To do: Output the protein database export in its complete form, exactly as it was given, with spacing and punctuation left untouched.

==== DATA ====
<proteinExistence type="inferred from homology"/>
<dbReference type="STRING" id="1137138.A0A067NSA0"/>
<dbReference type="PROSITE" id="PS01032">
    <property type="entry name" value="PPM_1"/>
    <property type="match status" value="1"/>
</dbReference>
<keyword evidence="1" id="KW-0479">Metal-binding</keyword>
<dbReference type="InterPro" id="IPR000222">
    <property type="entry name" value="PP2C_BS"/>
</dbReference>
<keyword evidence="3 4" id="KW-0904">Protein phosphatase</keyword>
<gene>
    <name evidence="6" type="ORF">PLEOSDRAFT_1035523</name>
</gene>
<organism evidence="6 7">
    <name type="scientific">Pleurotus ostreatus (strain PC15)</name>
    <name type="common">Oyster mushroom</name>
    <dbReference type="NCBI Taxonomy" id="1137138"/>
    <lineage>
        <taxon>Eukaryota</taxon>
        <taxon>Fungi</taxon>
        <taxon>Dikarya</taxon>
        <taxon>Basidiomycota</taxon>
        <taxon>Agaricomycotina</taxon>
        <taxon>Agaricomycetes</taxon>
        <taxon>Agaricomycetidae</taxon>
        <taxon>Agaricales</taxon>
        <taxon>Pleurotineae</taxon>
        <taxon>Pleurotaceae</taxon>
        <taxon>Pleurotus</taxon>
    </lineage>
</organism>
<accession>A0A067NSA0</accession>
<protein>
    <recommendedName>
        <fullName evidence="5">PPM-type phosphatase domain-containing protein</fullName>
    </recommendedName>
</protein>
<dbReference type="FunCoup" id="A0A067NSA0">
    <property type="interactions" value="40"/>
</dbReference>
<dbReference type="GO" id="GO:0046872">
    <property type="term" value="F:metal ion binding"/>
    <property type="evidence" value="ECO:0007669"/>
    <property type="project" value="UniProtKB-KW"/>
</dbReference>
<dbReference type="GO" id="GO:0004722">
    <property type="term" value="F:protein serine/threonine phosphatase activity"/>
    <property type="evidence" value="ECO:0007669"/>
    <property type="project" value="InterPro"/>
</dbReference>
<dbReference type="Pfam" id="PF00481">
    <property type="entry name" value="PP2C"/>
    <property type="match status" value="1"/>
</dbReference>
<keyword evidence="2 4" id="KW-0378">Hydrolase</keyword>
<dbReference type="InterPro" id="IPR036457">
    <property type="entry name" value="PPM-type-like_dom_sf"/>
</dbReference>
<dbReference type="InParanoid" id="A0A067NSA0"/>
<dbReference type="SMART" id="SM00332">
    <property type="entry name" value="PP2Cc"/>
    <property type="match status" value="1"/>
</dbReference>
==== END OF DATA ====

<proteinExistence type="inferred from homology"/>
<dbReference type="STRING" id="1137138.A0A067NSA0"/>
<dbReference type="PROSITE" id="PS01032">
    <property type="entry name" value="PPM_1"/>
    <property type="match status" value="1"/>
</dbReference>
<keyword evidence="1" id="KW-0479">Metal-binding</keyword>
<dbReference type="InterPro" id="IPR000222">
    <property type="entry name" value="PP2C_BS"/>
</dbReference>
<keyword evidence="3 4" id="KW-0904">Protein phosphatase</keyword>
<gene>
    <name evidence="6" type="ORF">PLEOSDRAFT_1035523</name>
</gene>
<organism evidence="6 7">
    <name type="scientific">Pleurotus ostreatus (strain PC15)</name>
    <name type="common">Oyster mushroom</name>
    <dbReference type="NCBI Taxonomy" id="1137138"/>
    <lineage>
        <taxon>Eukaryota</taxon>
        <taxon>Fungi</taxon>
        <taxon>Dikarya</taxon>
        <taxon>Basidiomycota</taxon>
        <taxon>Agaricomycotina</taxon>
        <taxon>Agaricomycetes</taxon>
        <taxon>Agaricomycetidae</taxon>
        <taxon>Agaricales</taxon>
        <taxon>Pleurotineae</taxon>
        <taxon>Pleurotaceae</taxon>
        <taxon>Pleurotus</taxon>
    </lineage>
</organism>
<accession>A0A067NSA0</accession>
<protein>
    <recommendedName>
        <fullName evidence="5">PPM-type phosphatase domain-containing protein</fullName>
    </recommendedName>
</protein>
<dbReference type="FunCoup" id="A0A067NSA0">
    <property type="interactions" value="40"/>
</dbReference>
<dbReference type="GO" id="GO:0046872">
    <property type="term" value="F:metal ion binding"/>
    <property type="evidence" value="ECO:0007669"/>
    <property type="project" value="UniProtKB-KW"/>
</dbReference>
<dbReference type="GO" id="GO:0004722">
    <property type="term" value="F:protein serine/threonine phosphatase activity"/>
    <property type="evidence" value="ECO:0007669"/>
    <property type="project" value="InterPro"/>
</dbReference>
<dbReference type="Pfam" id="PF00481">
    <property type="entry name" value="PP2C"/>
    <property type="match status" value="1"/>
</dbReference>
<keyword evidence="2 4" id="KW-0378">Hydrolase</keyword>
<dbReference type="InterPro" id="IPR036457">
    <property type="entry name" value="PPM-type-like_dom_sf"/>
</dbReference>
<dbReference type="InParanoid" id="A0A067NSA0"/>
<dbReference type="SMART" id="SM00332">
    <property type="entry name" value="PP2Cc"/>
    <property type="match status" value="1"/>
</dbReference>